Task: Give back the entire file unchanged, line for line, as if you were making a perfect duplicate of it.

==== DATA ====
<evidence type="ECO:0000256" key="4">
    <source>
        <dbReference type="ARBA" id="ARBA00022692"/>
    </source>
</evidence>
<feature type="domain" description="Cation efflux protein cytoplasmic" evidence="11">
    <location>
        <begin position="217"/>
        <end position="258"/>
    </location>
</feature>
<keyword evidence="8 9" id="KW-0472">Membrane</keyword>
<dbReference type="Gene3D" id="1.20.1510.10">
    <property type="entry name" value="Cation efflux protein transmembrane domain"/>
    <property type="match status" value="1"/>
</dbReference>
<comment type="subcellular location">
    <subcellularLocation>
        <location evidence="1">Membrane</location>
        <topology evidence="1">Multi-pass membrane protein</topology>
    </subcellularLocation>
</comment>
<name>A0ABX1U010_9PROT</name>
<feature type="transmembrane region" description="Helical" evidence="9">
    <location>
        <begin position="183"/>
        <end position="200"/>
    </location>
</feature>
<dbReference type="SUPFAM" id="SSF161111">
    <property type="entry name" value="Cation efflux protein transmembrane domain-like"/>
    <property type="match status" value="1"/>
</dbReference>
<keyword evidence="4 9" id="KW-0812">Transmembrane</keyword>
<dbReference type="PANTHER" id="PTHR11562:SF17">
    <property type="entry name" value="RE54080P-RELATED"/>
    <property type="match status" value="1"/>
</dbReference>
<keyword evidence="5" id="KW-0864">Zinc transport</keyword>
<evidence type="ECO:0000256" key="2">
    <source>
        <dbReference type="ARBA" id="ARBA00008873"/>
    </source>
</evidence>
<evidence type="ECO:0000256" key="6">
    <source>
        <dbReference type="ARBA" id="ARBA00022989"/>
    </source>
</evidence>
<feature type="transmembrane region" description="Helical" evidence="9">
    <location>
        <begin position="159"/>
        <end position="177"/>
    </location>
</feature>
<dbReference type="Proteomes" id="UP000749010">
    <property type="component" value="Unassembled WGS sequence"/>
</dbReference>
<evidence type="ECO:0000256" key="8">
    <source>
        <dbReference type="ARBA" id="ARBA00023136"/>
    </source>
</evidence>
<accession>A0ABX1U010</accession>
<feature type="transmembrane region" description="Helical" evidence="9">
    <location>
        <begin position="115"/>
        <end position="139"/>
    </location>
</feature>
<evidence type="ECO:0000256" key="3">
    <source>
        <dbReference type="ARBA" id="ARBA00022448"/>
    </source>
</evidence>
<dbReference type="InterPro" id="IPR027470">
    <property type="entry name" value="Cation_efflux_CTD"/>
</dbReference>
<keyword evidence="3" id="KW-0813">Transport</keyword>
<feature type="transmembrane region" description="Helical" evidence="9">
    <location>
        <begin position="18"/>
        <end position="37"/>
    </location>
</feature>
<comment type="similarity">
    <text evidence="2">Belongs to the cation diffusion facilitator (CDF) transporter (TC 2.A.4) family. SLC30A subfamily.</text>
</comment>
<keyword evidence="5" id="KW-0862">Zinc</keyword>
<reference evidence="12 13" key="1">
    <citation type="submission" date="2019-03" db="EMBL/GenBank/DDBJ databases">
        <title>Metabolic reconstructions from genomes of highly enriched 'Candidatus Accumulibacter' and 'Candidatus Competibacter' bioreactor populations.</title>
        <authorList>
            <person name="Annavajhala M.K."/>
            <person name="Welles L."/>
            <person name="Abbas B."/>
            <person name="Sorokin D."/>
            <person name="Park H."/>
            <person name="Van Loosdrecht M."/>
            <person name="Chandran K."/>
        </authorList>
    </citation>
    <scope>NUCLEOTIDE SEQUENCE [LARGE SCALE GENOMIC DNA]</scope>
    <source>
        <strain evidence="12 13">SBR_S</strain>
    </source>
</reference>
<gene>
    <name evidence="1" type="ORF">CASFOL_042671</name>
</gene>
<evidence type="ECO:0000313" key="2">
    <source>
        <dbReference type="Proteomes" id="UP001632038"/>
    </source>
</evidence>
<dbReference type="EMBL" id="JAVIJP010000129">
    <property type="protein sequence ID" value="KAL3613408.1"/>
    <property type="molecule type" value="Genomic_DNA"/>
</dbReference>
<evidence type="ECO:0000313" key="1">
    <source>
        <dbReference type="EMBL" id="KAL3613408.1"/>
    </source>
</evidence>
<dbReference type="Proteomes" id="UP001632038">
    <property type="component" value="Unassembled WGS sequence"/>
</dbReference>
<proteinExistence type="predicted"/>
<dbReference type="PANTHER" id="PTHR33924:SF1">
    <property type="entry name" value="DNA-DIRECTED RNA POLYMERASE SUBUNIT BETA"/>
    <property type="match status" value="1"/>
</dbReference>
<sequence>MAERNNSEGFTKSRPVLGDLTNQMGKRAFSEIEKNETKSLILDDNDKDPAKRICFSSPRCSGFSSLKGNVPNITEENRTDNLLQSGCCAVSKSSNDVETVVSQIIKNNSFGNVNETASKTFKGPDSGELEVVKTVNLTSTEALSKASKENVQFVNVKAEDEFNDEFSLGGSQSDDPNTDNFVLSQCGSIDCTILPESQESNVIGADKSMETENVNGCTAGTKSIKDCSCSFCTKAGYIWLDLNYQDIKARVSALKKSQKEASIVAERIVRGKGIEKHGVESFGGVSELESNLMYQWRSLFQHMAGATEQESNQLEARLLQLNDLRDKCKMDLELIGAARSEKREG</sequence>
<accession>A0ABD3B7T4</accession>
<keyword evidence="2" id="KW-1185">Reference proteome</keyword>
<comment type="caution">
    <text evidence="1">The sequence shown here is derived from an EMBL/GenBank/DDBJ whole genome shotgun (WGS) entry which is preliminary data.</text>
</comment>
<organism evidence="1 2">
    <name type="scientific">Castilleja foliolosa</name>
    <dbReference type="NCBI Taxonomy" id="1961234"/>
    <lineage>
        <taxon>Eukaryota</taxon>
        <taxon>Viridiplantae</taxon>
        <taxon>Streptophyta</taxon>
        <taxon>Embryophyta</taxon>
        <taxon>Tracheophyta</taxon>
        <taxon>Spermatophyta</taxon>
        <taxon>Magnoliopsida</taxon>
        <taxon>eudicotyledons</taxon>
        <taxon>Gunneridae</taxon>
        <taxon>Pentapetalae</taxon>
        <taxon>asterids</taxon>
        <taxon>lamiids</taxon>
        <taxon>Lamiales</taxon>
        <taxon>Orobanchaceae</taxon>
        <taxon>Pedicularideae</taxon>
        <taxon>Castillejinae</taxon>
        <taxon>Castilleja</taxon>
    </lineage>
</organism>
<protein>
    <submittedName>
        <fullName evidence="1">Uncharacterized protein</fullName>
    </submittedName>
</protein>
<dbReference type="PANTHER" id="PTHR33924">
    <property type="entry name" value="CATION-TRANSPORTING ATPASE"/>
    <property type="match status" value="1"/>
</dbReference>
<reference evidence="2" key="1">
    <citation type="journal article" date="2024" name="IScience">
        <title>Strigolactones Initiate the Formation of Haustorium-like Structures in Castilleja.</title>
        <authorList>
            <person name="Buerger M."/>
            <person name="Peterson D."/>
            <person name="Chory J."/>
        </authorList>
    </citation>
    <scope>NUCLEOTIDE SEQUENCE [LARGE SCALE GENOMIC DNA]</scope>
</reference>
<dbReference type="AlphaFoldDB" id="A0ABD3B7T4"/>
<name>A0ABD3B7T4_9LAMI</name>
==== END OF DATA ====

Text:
<evidence type="ECO:0000256" key="4">
    <source>
        <dbReference type="ARBA" id="ARBA00022692"/>
    </source>
</evidence>
<feature type="domain" description="Cation efflux protein cytoplasmic" evidence="11">
    <location>
        <begin position="217"/>
        <end position="258"/>
    </location>
</feature>
<keyword evidence="8 9" id="KW-0472">Membrane</keyword>
<dbReference type="Gene3D" id="1.20.1510.10">
    <property type="entry name" value="Cation efflux protein transmembrane domain"/>
    <property type="match status" value="1"/>
</dbReference>
<comment type="subcellular location">
    <subcellularLocation>
        <location evidence="1">Membrane</location>
        <topology evidence="1">Multi-pass membrane protein</topology>
    </subcellularLocation>
</comment>
<name>A0ABX1U010_9PROT</name>
<feature type="transmembrane region" description="Helical" evidence="9">
    <location>
        <begin position="183"/>
        <end position="200"/>
    </location>
</feature>
<dbReference type="SUPFAM" id="SSF161111">
    <property type="entry name" value="Cation efflux protein transmembrane domain-like"/>
    <property type="match status" value="1"/>
</dbReference>
<keyword evidence="4 9" id="KW-0812">Transmembrane</keyword>
<dbReference type="PANTHER" id="PTHR11562:SF17">
    <property type="entry name" value="RE54080P-RELATED"/>
    <property type="match status" value="1"/>
</dbReference>
<keyword evidence="5" id="KW-0864">Zinc transport</keyword>
<evidence type="ECO:0000256" key="2">
    <source>
        <dbReference type="ARBA" id="ARBA00008873"/>
    </source>
</evidence>
<evidence type="ECO:0000256" key="6">
    <source>
        <dbReference type="ARBA" id="ARBA00022989"/>
    </source>
</evidence>
<feature type="transmembrane region" description="Helical" evidence="9">
    <location>
        <begin position="159"/>
        <end position="177"/>
    </location>
</feature>
<dbReference type="Proteomes" id="UP000749010">
    <property type="component" value="Unassembled WGS sequence"/>
</dbReference>
<evidence type="ECO:0000256" key="8">
    <source>
        <dbReference type="ARBA" id="ARBA00023136"/>
    </source>
</evidence>
<accession>A0ABX1U010</accession>
<feature type="transmembrane region" description="Helical" evidence="9">
    <location>
        <begin position="115"/>
        <end position="139"/>
    </location>
</feature>
<evidence type="ECO:0000256" key="3">
    <source>
        <dbReference type="ARBA" id="ARBA00022448"/>
    </source>
</evidence>
<dbReference type="InterPro" id="IPR027470">
    <property type="entry name" value="Cation_efflux_CTD"/>
</dbReference>
<keyword evidence="3" id="KW-0813">Transport</keyword>
<feature type="transmembrane region" description="Helical" evidence="9">
    <location>
        <begin position="18"/>
        <end position="37"/>
    </location>
</feature>
<comment type="similarity">
    <text evidence="2">Belongs to the cation diffusion facilitator (CDF) transporter (TC 2.A.4) family. SLC30A subfamily.</text>
</comment>
<keyword evidence="5" id="KW-0862">Zinc</keyword>
<reference evidence="12 13" key="1">
    <citation type="submission" date="2019-03" db="EMBL/GenBank/DDBJ databases">
        <title>Metabolic reconstructions from genomes of highly enriched 'Candidatus Accumulibacter' and 'Candidatus Competibacter' bioreactor populations.</title>
        <authorList>
            <person name="Annavajhala M.K."/>
            <person name="Welles L."/>
            <person name="Abbas B."/>
            <person name="Sorokin D."/>
            <person name="Park H."/>
            <person name="Van Loosdrecht M."/>
            <person name="Chandran K."/>
        </authorList>
    </citation>
    <scope>NUCLEOTIDE SEQUENCE [LARGE SCALE GENOMIC DNA]</scope>
    <source>
        <strain evidence="12 13">SBR_S</strain>
    </source>
</reference>
<gene>
    <name evidence="1" type="ORF">CASFOL_042671</name>
</gene>
<evidence type="ECO:0000313" key="2">
    <source>
        <dbReference type="Proteomes" id="UP001632038"/>
    </source>
</evidence>
<dbReference type="EMBL" id="JAVIJP010000129">
    <property type="protein sequence ID" value="KAL3613408.1"/>
    <property type="molecule type" value="Genomic_DNA"/>
</dbReference>
<evidence type="ECO:0000313" key="1">
    <source>
        <dbReference type="EMBL" id="KAL3613408.1"/>
    </source>
</evidence>
<dbReference type="Proteomes" id="UP001632038">
    <property type="component" value="Unassembled WGS sequence"/>
</dbReference>
<proteinExistence type="predicted"/>
<dbReference type="PANTHER" id="PTHR33924:SF1">
    <property type="entry name" value="DNA-DIRECTED RNA POLYMERASE SUBUNIT BETA"/>
    <property type="match status" value="1"/>
</dbReference>
<sequence>MAERNNSEGFTKSRPVLGDLTNQMGKRAFSEIEKNETKSLILDDNDKDPAKRICFSSPRCSGFSSLKGNVPNITEENRTDNLLQSGCCAVSKSSNDVETVVSQIIKNNSFGNVNETASKTFKGPDSGELEVVKTVNLTSTEALSKASKENVQFVNVKAEDEFNDEFSLGGSQSDDPNTDNFVLSQCGSIDCTILPESQESNVIGADKSMETENVNGCTAGTKSIKDCSCSFCTKAGYIWLDLNYQDIKARVSALKKSQKEASIVAERIVRGKGIEKHGVESFGGVSELESNLMYQWRSLFQHMAGATEQESNQLEARLLQLNDLRDKCKMDLELIGAARSEKREG</sequence>
<accession>A0ABD3B7T4</accession>
<keyword evidence="2" id="KW-1185">Reference proteome</keyword>
<comment type="caution">
    <text evidence="1">The sequence shown here is derived from an EMBL/GenBank/DDBJ whole genome shotgun (WGS) entry which is preliminary data.</text>
</comment>
<organism evidence="1 2">
    <name type="scientific">Castilleja foliolosa</name>
    <dbReference type="NCBI Taxonomy" id="1961234"/>
    <lineage>
        <taxon>Eukaryota</taxon>
        <taxon>Viridiplantae</taxon>
        <taxon>Streptophyta</taxon>
        <taxon>Embryophyta</taxon>
        <taxon>Tracheophyta</taxon>
        <taxon>Spermatophyta</taxon>
        <taxon>Magnoliopsida</taxon>
        <taxon>eudicotyledons</taxon>
        <taxon>Gunneridae</taxon>
        <taxon>Pentapetalae</taxon>
        <taxon>asterids</taxon>
        <taxon>lamiids</taxon>
        <taxon>Lamiales</taxon>
        <taxon>Orobanchaceae</taxon>
        <taxon>Pedicularideae</taxon>
        <taxon>Castillejinae</taxon>
        <taxon>Castilleja</taxon>
    </lineage>
</organism>
<protein>
    <submittedName>
        <fullName evidence="1">Uncharacterized protein</fullName>
    </submittedName>
</protein>
<dbReference type="PANTHER" id="PTHR33924">
    <property type="entry name" value="CATION-TRANSPORTING ATPASE"/>
    <property type="match status" value="1"/>
</dbReference>
<reference evidence="2" key="1">
    <citation type="journal article" date="2024" name="IScience">
        <title>Strigolactones Initiate the Formation of Haustorium-like Structures in Castilleja.</title>
        <authorList>
            <person name="Buerger M."/>
            <person name="Peterson D."/>
            <person name="Chory J."/>
        </authorList>
    </citation>
    <scope>NUCLEOTIDE SEQUENCE [LARGE SCALE GENOMIC DNA]</scope>
</reference>
<dbReference type="AlphaFoldDB" id="A0ABD3B7T4"/>
<name>A0ABD3B7T4_9LAMI</name>